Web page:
By Rick Steves
A major expense of any European vacation is the cost of accommodations. No matter where you go — whether a bustling city like Paris or a mid-sized destination like Siena — the neighborhood and hotel you choose help shape your experience. But you don’t have to spend a fortune to find a nice, comfortable place to rest your head every night.
To find a good hotel, a little research goes a long way. I recommend starting with a guidebook that has a travel philosophy that matches your own. But while guidebooks remain dedicated to providing detailed hotel reviews and their best advice on the sleeping scene, the power is increasingly shifting to travelers themselves and websites like TripAdvisor.
A trusted guidebook remains the best place to start your search for a great hotel. Professional guidebook writers take their jobs seriously, offering detailed hotel reviews and their best advice on the sleeping scene. Find and use a guidebook whose travel philosophy matches yours. Get the most current edition possible — but even with the newest editions, don’t be surprised if rates have increased slightly since the book was published.
If a guidebook’s write-up of a particular hotel appeals to you, visit the hotel website to glean additional information, check prices, and view photos of the rooms. Some hotels (especially chain or business hotels) offer discounts only if you book on their website.
Some tips for getting the best deal online: Midweek prices are generally higher than weekend rates, and Sunday nights can be surprisingly cheap. The rates for a particular room for a specific date can change from day to day or week to week (like airline tickets), making it difficult to know when to book. On the hotel’s online reservation form, punch in the dates you’re considering to see what the going rate is. Look for special offers. For the best deals, book at least three weeks in advance, prepay in full, and hope you don’t have to change your plans (since promotional rates are often nonrefundable).
Big hotel-booking sites can provide a wealth of information about the types of hotels available and the range of prices. But what you won’t easily find on these sites are links to individual hotels — that’s because the big guys want you to book through them (or their partners) for a fee. Using a booking service costs the hotel about 20 percent and logically closes the door on special deals. Instead, once you’ve identified a promising option, do a Google search to find the hotel’s own website. You’ll get more complete information, and you may save money by booking direct.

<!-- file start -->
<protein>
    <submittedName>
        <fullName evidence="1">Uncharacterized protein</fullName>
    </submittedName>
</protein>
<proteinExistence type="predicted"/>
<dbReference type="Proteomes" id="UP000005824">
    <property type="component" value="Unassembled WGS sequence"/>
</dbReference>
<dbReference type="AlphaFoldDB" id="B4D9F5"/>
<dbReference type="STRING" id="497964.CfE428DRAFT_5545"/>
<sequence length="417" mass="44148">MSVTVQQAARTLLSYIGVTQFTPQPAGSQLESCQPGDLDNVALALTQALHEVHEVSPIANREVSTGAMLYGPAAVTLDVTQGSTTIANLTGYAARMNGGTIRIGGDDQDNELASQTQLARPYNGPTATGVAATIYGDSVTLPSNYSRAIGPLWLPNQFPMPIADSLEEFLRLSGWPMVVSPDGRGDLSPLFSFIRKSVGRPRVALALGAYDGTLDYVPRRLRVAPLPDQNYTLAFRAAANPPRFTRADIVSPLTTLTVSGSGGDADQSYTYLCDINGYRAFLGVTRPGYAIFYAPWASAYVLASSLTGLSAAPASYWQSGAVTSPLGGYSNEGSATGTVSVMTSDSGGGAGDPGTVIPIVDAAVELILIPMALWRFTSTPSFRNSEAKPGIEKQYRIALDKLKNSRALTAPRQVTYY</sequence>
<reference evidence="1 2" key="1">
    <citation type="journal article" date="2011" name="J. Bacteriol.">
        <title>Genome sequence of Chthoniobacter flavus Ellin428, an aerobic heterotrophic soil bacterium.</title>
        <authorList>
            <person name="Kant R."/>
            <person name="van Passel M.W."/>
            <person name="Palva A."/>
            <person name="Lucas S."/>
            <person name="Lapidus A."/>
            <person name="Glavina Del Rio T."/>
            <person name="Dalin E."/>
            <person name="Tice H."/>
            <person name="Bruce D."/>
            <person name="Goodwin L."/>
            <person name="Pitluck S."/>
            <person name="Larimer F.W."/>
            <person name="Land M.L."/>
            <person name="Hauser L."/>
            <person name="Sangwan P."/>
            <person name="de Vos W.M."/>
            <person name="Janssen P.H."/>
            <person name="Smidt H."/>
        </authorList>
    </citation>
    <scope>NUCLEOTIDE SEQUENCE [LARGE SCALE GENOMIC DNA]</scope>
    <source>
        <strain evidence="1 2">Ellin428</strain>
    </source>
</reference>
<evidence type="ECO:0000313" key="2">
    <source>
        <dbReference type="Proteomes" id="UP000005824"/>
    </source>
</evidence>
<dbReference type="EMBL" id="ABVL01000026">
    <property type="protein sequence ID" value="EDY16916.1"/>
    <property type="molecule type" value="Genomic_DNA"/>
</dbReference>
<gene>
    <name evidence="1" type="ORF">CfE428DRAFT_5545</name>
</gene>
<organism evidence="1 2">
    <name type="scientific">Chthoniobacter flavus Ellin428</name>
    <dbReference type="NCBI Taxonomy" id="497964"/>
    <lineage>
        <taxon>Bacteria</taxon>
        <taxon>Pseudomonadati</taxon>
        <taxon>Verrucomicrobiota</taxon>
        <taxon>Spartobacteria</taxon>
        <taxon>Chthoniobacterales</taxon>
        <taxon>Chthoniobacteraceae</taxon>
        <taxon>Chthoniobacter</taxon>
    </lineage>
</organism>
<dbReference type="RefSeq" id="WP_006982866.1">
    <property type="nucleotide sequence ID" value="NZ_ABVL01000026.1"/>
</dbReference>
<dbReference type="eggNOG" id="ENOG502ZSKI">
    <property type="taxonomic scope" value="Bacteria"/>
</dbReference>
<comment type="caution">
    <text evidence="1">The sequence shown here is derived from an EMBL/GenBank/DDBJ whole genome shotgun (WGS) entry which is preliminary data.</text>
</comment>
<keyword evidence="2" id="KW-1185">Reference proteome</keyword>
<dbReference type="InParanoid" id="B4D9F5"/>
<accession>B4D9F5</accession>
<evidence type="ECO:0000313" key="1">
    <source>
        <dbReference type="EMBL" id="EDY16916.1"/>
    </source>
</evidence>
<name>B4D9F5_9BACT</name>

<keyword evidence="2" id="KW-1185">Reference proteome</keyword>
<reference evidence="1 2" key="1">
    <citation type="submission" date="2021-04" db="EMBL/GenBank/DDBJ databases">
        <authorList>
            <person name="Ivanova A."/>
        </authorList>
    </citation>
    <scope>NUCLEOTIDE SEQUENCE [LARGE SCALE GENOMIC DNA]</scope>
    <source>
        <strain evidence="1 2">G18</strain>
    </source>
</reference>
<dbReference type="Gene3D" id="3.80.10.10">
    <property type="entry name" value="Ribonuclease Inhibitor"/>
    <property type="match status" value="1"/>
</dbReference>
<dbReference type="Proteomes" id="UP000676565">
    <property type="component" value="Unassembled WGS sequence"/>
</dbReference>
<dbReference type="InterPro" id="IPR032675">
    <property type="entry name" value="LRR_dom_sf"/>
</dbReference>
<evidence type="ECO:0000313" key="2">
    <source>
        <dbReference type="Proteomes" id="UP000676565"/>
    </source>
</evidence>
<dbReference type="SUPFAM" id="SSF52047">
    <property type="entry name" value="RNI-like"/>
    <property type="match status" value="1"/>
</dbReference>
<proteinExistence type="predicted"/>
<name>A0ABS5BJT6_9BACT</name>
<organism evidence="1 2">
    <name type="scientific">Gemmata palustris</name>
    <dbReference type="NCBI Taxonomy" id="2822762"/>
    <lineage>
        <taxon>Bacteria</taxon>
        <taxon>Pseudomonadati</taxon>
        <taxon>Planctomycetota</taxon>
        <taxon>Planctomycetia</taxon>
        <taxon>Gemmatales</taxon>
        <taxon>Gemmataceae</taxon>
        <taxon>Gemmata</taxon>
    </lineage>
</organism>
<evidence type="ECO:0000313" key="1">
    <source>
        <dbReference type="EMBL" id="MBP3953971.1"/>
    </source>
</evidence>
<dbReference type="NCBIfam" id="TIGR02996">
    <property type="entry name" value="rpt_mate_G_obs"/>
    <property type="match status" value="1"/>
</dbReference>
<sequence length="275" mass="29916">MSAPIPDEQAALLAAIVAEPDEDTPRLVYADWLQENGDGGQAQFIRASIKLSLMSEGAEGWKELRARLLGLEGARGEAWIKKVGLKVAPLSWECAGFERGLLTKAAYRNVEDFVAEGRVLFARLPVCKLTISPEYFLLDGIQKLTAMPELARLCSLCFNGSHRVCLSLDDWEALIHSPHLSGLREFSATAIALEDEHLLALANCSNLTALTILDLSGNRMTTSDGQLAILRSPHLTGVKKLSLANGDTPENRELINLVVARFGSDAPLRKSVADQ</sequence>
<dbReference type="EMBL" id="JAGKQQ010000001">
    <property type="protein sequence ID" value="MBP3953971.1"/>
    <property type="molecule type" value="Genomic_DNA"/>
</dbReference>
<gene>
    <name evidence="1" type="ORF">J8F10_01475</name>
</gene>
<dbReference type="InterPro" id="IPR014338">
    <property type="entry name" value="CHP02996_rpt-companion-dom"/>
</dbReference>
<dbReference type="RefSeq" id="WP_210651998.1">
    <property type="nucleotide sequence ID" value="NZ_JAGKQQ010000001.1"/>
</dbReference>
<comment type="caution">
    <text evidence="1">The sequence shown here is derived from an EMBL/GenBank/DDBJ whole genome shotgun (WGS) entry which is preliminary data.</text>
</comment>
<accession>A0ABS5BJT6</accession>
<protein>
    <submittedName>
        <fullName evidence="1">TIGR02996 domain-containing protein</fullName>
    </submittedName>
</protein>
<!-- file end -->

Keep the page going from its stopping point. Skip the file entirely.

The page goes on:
Other Online Sources
Sites such as Mobissimo and HotelsCombined compile prices from travel agencies, consolidators, and hotel websites. (If you find a deal you like, still go to the hotel’s website to book a room.) If your travel dates are flexible, consider the deep discounts available on sites such as Priceline, EuroCheapo, and RatesToGo. Also consider the “air plus hotel” packages offered by some airlines and airfare aggregators.
User-generated travel review websites — such as TripAdvisor, Booking.com, and Yelp — have quickly become huge players in the travel industry. These days, few travelers plan a trip without consulting online reviews. And I use them, too — but it’s important to understand their limits.
While these sites work hard to weed out bogus users, my hunch is that a significant percentage of user reviews are posted by friends or enemies of the business being reviewed. Reviews can be skewed in other ways, too. A charming host can garner good reviews from appreciative guests who overlook other, substantial flaws. I find more and more small hotels offering a free breakfast to people who promise to write kindly about them on TripAdvisor. Conversely, several hoteliers have told me that occasionally guests threaten them with a bad review unless the hotel gives them a big discount.
Review sites can become an echo chamber, where one or two well-located, flashy businesses camp out atop the ratings. Travelers use it, like it, and rave about it, creating a self-perpetuating cycle of positive reviews. Meanwhile, a better, more affordable, and more authentic alternative may sit ignored, tucked down a side street. Perhaps for this reason, I find review sites’ restaurant recommendations skew to very touristy, obvious options. Try this experiment: Check the TripAdvisor or Yelp rankings for your hometown restaurants. In my town, the top-ranked places are pretty evenly split between tourist traps and legitimately great eateries.
Review sites are only as good as the judgment of their reviewers. And someone reviewing a hotel can’t judge it on a curve because, in most cases, they’ve only experienced that one hotel in that town. When updating my guidebooks, I spend hours each day personally visiting dozens of hotels. Only through that legwork can I be confident that I’ve narrowed down at least most of the well-run places in town to the handful that are the best values for my readers. I occasionally check out some top-rated TripAdvisor listings in various towns; I usually find that, when stacked up against their competitors, some are gems, while just as many are duds. I’ve also seen fine-value small hotels that score low on TripAdvisor, presumably because they haven’t been reviewed as often.
Keep in mind that if you click through to book a room from one of these travel-review sites, you’ll be redirected to a booking agency that charges a hefty commission (which hotels have had to build into their room rates — another reason most hotels offer their best deals to guests who book direct).
Don’t get me wrong: Review sites can be an invaluable tool for planning a trip. I see them as a perfect complement to a thoughtfully updated guidebook. If a hotel or restaurant is well-reviewed in a guidebook or two, and also gets good ratings on one of these sites, it’s likely a winner.